Sorry Hollywood, you can’t make good art from bad stereotypes

stereotypes in hollywood pink stars on gray tiled street sidewalk
Photo by Ekaterina Belinskaya on

“If you don’t think representation is important,” said Mariko Tamaki, a Canadian artist and writer speaking at the 2017 Lakes International Comic Art Festival, “then you’re probably very well represented.”

It’s never easy for a white person to understand how their privilege harms the people who aren’t very well represented. But it’s not impossible. In fact, a scene from the 1993 movie Dragon: The Bruce Lee Story powerfully illuminates how it can happen. On their first date as a couple, Lee (Jason Scott Lee) and his girlfriend, Linda (Lauren Holly) are in a movie theater watching Breakfast at Tiffany’s. The audience suddenly erupts into laughter when Mickey Rooney’s grotesque Mr. Yunioshi makes his first appearance. 

Linda is laughing too — until she turns and looks at Lee’s face and sees his anger, humiliation, and disgust. In that frozen moment, Linda understands why Lee is appalled by the thing on the screen. She finally comprehends how monstrously offensive Mr. Yunioshi is. 

The entire film offers an emotional dramatization of Lee’s struggles as an unknown Chinese actor in Hollywood. It makes obvious a sad historical fact: if you’re the Other, your representation will almost always be cruel, stupid and hateful stereotypes like Mr. Yunioshi. In spite of his vibrant and charismatic performance as Kato in The Green Hornet (Lee was the sidekick who effortlessly overshadowed the lead actor), Hollywood kept rewriting roles Lee auditioned for and gave them to white men who would play counterfeit Asians. 

David Carradine getting the job as Caine in the 1970s TV series Kung-Fu was the last straw. Eventually Lee had to go to Hong Kong because he couldn’t find a job in the United States. This deep-seated bigotry was the boulder Bruce Lee had to push uphill during his career in Hollywood. And that boulder hasn’t gone away. Let’s fast-forward to the present.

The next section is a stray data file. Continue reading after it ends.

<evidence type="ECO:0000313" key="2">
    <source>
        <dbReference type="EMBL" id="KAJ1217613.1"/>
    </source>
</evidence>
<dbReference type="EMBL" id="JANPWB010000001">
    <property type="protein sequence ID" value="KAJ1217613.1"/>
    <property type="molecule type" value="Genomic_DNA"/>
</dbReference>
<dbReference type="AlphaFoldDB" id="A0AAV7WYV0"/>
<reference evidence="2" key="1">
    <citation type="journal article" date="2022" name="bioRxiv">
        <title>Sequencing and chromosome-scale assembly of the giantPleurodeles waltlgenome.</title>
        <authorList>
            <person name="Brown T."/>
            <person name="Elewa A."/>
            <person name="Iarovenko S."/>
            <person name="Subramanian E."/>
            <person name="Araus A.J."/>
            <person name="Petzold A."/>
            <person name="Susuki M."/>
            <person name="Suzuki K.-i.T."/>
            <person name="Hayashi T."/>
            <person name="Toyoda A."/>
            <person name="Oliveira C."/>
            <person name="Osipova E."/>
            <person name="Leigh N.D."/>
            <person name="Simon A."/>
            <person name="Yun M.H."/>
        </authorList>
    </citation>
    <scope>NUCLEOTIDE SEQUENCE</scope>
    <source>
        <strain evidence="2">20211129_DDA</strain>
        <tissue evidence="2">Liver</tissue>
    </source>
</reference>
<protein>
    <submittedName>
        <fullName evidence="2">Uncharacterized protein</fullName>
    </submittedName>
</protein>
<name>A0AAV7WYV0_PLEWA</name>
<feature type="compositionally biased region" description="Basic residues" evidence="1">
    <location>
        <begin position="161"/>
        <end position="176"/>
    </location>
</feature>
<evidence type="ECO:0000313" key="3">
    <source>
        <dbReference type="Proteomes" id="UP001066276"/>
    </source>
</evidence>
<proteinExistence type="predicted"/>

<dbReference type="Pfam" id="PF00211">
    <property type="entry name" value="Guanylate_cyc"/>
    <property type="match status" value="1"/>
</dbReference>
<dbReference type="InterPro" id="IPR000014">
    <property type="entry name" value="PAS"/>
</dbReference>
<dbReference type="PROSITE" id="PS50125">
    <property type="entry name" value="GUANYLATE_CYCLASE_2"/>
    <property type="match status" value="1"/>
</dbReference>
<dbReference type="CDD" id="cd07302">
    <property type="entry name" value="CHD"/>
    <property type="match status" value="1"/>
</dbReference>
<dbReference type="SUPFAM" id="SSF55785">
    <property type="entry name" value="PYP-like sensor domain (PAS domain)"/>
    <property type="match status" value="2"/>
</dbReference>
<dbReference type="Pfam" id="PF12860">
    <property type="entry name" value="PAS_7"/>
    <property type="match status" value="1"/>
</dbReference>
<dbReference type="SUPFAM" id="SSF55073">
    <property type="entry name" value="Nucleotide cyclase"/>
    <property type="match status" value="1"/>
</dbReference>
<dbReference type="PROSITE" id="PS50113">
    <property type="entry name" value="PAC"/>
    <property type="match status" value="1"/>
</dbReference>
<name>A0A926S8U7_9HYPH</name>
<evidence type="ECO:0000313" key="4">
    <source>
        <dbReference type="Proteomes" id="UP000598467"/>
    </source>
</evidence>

Another Floundering Moment for Quentin Tarantino

Not so long ago, Tarantino was a guest on The Joe Rogan Experience podcast, and they were discussing a controversial scene in Tarantino’s Once Upon a Time in Hollywood. Bruce Lee, the legendary martial-arts icon, was portrayed as a rude, bullying, loudmouthed fraud. 

“I can understand his daughter having a problem with it. It’s her f*cking father. I get that. But anybody else, oh suck a d*ck!” Tarantino said. “Bruce had no respect for American stuntmen, he was always hitting them with his feet. He was always tagging them with his feet and his fist and it got to the point where they would refuse to work with Bruce. 

Going by Tarintino’s story, it’s not a good look for Bruce Lee. The problem is, it’s not true.

Matthew Polly, a Bruce Lee biographer, has discredited Tarantino’s assertions and even told Esquire in an interview that the scene in Once Upon a Time in Hollywood “is not only completely inaccurate, it turns Lee into a disrespectful blowhard and jerk.”

Being exposed as an unreliable narrator isn’t a good look for Tarantino, but being wrong has never stopped him from running his mouth before, and it’s easy to understand why. White Privilege means never having to say you’re sorry.

Throughout the rest of the interview, it’s clear Tarantino really has no idea why Lee’s daughter is upset. But he doesn’t care. Why should he? Bruce Lee’s immense cultural significance to the Asian community worldwide is just a mildly irritating abstraction to him; it’s way below Tarantino’s radar. Never mind why it might be important to others. 

Once Upon a Time in Hollywood is meant as a valentine to a bygone era in the movie industry. But Quentin Tarantino’s petty vilification of Bruce Lee in the film is compelling evidence of why those “good old days” that so many white men are nostalgic for need to go away. Tarantino’s white privilege gave him the power to turn Lee into a stereotype.

Sadly, Tarantino’s condescending attitude isn’t an anomaly in Hollywood.

Disney Flounders Too

Bob Chapek is the new sheriff in town at Disney. He replaced Michael Eisner, the successful and well-respected former CEO of The Happiest Place on Earth. 

Unfortunately, nobody’s been smiling much lately, as the only noteworthy thing about Chapek so far is his uncanny talent for repeatedly shooting himself in the foot. Remember the contentious and unnecessary Black Widow controversy, during which Scarlett Johansson was blasted by the company after she sued for losses resulting from its breach of contract? Even the cryogenically frozen head of Walt Disney is frowning.

It gets worse. For example, while allegedly promoting the upcoming premiere of Shang-Chi and The Legend of The Ten Rings, all Chapek had to do was say positive things about the movie. No big deal, right? Instead, Chapek sounded like a bad used-car salesman trying to move a beat-up Toyota with too many miles and bad brakes when he referred to the movie as “an interesting experiment.”